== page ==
Heart valve research moves to next phase in India

V. Chandrasekar, Professor, Electrical and Computer Engineering, Colorado State University, . April 9, 2010
V. Chandrasekar

Researchers at Colorado State University and Ohio State University in the United States and PSG Institute of Medical Sciences and Research in India are working on developing low-cost replacement heart valves that promise to be superior to current mechanical and tissue-based heart valves and reduce patients’ need for medication to prevent blood clots.

This consortium is supported by a two-year joint grant from the National Institutes of Health in the United States and Department of Biotechnology in India.

Lakshmi Prasad Dasi, who is on the faculty of the School of Biomedical Engineering at CSU as well as on the faculty at OSU, is the principal investigator leading the U.S. efforts while cardiothoracic surgeon Dr. P.R. Murugesan is principal investigator leading the Indian efforts. Together with their team members they are working toward realizing a revolutionary heart-valve design superior to current heart valve alternatives for young patients particularly from low-resource settings.

Lakshmi Dasi, Assistant Professor, Mechanical Engineering, Colorado State University August 18, 2009
Lakshmi Prasad Dasi

V. “Chandra” Chandrasekar, a University Distinguished Professor, professor of Electrical and Computer Engineering and associate dean for International Research in CSU’s College of Engineering, leads the management of this unique international collaboration. The result will be novel heart valves made from plastic materials to address the problems associated with rheumatic heart valve disease, which is the most common form of valve disease in developing nations.

“There is a strong need for low-cost heart valves that do not need anticoagulation in India,” explained Dasi, whose expertise is in heart-valve engineering and cardiovascular biomechanics. “Patients who receive mechanical heart valves must remain on lifelong medication to prevent blood clotting, which presents its own set of side effects and complications. On the other hand, bio-prosthestic valves, usually made from tissue from cows or pigs, are prone to hardening over time and don’t last more than 10 to 15 years. Such valves cannot be implanted in patients with rheumatic valve disease because most of them are young.

Susan James

“The artificial heart valves to be developed in this project will be made from flexible plastic materials containing hyaluronan, a molecule found in any soft tissue,” he explained. “The valve design will be optimized for superior performance over a much longer period of time without the need for anticoagulation therapy.”

Co-investigators on the project are Susan James, head of the CSU Department of Mechanical Engineering and an expert in polymer synthesis; CSU Associate Professor Ketul C. Popat, an expert in bio-compatibility and surface nano-engineering who is also on the faculty of the School of Biomedical Engineering; and Chandra, who will manage the international collaboration. Dasi, James and Popat invented the core technology for this project.

The engineering team is working closely with Dr. Christopher Orton, a veterinary cardiothoracic surgeon and head of the Department of Clinical Sciences in the College of Veterinary Medicine and Biomedical Sciences at CSU. Orton will work with Dr. Murugesan’s team to implant prototype valves in pigs and sheep as part of the pre-clinical evaluation.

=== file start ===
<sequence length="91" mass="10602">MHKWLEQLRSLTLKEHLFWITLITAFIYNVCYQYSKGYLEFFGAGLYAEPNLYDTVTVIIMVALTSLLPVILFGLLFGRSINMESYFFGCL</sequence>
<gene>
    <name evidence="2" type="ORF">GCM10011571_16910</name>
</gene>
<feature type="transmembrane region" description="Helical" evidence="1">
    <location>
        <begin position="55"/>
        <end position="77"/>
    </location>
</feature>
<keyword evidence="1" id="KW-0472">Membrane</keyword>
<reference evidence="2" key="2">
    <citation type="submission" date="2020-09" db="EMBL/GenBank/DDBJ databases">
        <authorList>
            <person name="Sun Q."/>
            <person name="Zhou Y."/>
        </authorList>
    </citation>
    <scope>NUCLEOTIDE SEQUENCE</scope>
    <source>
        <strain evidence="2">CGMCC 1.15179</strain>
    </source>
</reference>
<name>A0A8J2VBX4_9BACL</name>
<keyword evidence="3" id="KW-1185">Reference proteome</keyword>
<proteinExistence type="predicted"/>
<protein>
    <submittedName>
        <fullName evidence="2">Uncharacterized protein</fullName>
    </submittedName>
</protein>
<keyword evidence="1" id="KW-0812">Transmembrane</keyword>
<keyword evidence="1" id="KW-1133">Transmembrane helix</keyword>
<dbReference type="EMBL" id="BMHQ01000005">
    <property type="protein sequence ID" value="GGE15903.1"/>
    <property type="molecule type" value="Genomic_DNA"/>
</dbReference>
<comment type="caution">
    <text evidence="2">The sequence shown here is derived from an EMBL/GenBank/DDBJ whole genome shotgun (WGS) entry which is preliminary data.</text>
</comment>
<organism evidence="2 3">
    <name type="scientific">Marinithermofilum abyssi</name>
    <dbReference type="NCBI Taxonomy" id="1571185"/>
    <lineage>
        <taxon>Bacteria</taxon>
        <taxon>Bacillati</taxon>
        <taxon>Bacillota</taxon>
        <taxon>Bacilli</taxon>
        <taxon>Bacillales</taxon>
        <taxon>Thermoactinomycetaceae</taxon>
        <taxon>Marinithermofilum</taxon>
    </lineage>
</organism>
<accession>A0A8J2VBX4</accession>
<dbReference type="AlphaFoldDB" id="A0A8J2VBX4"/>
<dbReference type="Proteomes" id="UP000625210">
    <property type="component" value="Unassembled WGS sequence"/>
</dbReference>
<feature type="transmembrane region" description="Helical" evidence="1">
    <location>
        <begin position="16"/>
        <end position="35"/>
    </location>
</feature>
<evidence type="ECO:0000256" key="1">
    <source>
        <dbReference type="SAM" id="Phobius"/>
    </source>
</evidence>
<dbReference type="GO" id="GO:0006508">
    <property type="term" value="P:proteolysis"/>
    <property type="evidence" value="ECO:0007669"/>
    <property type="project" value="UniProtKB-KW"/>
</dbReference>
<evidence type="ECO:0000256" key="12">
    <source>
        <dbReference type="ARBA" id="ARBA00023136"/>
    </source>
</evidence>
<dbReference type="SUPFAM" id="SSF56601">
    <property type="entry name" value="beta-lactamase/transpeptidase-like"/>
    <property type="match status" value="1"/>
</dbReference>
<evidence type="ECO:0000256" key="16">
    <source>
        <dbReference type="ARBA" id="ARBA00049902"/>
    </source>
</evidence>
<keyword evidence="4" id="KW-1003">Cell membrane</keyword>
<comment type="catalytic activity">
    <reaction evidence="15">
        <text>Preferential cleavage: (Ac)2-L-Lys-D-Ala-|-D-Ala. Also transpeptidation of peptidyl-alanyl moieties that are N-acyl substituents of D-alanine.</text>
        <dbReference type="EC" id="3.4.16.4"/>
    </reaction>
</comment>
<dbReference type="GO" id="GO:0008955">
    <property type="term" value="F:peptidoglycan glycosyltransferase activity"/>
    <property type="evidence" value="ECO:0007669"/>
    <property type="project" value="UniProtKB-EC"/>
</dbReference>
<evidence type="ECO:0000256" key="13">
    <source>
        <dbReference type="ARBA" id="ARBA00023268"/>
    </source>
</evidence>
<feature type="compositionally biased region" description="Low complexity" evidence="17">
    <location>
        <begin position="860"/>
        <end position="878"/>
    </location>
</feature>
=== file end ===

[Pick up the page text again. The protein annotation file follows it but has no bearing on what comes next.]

Pre-clinical trial in India

Ketul Popat, Assistant Professor, Mechanical Engineering, Colorado State University, January 23, 2008
Ketul Popat

The entire pre-clinical trial will take place in India with involvement from TTK, the manufacturer of the Chitra Heart Valve. If successful, TTK will seriously consider investing in the technology towards commercialization.

“In addition to reducing the need for anti-coagulation in young Indian patients, the next generation heart valves will allow for easy automated manufacturing, as opposed to the laborious process currently used to manufacture tissue valves,” Dasi said. “The goal is to reduce the cost of the device, as anti-coagulation is both risky and expensive, while the current gold standard bio-prosthetic valves are not affordable and lack the durability needed to be implanted in a young patient.

“Currently, over 290,000 heart valve procedures are performed annually worldwide and that number is estimated to triple to over 850,000 by 2050, an expansion rate of 10 percent to 12 percent per year,” he continued. “Due to various causes including lifestyle changes, heart disease in general is increasing at a higher rate in India.”

In addition to implantable low-cost heart valves, the team hopes their innovative strategy can be translated and engineered as a trans-catheter heart valve, thereby eliminating the need for open-heart surgery. This is particularly important in India given that there is a significantly higher risk of dying from post-operative infection of the surgical wound in India than in the United States. A trans-catheter approach would greatly reduce the size of the incision and hospital recovery time.

Research on developing the new and improved heart valves begins at the Dorothy M. Davis Heart & Lung Research Institute in the Medical Campus at Ohio State University, and the Suzanne and Walter Scott, Jr. Bioengineering Building at CSU. PSG has opened a new lab for conducting the pre-clinical studies in pigs and sheep in Coimbatore, India.

“While the three universities are geographically apart, the barriers come down by the sheer interest and the need of stakeholders,” Chandra said.  “The new globally connected research enterprise at CSU, OSU and PSG will join forces to bring the research ideas into practice in unique ways, made possible through this international collaboration.”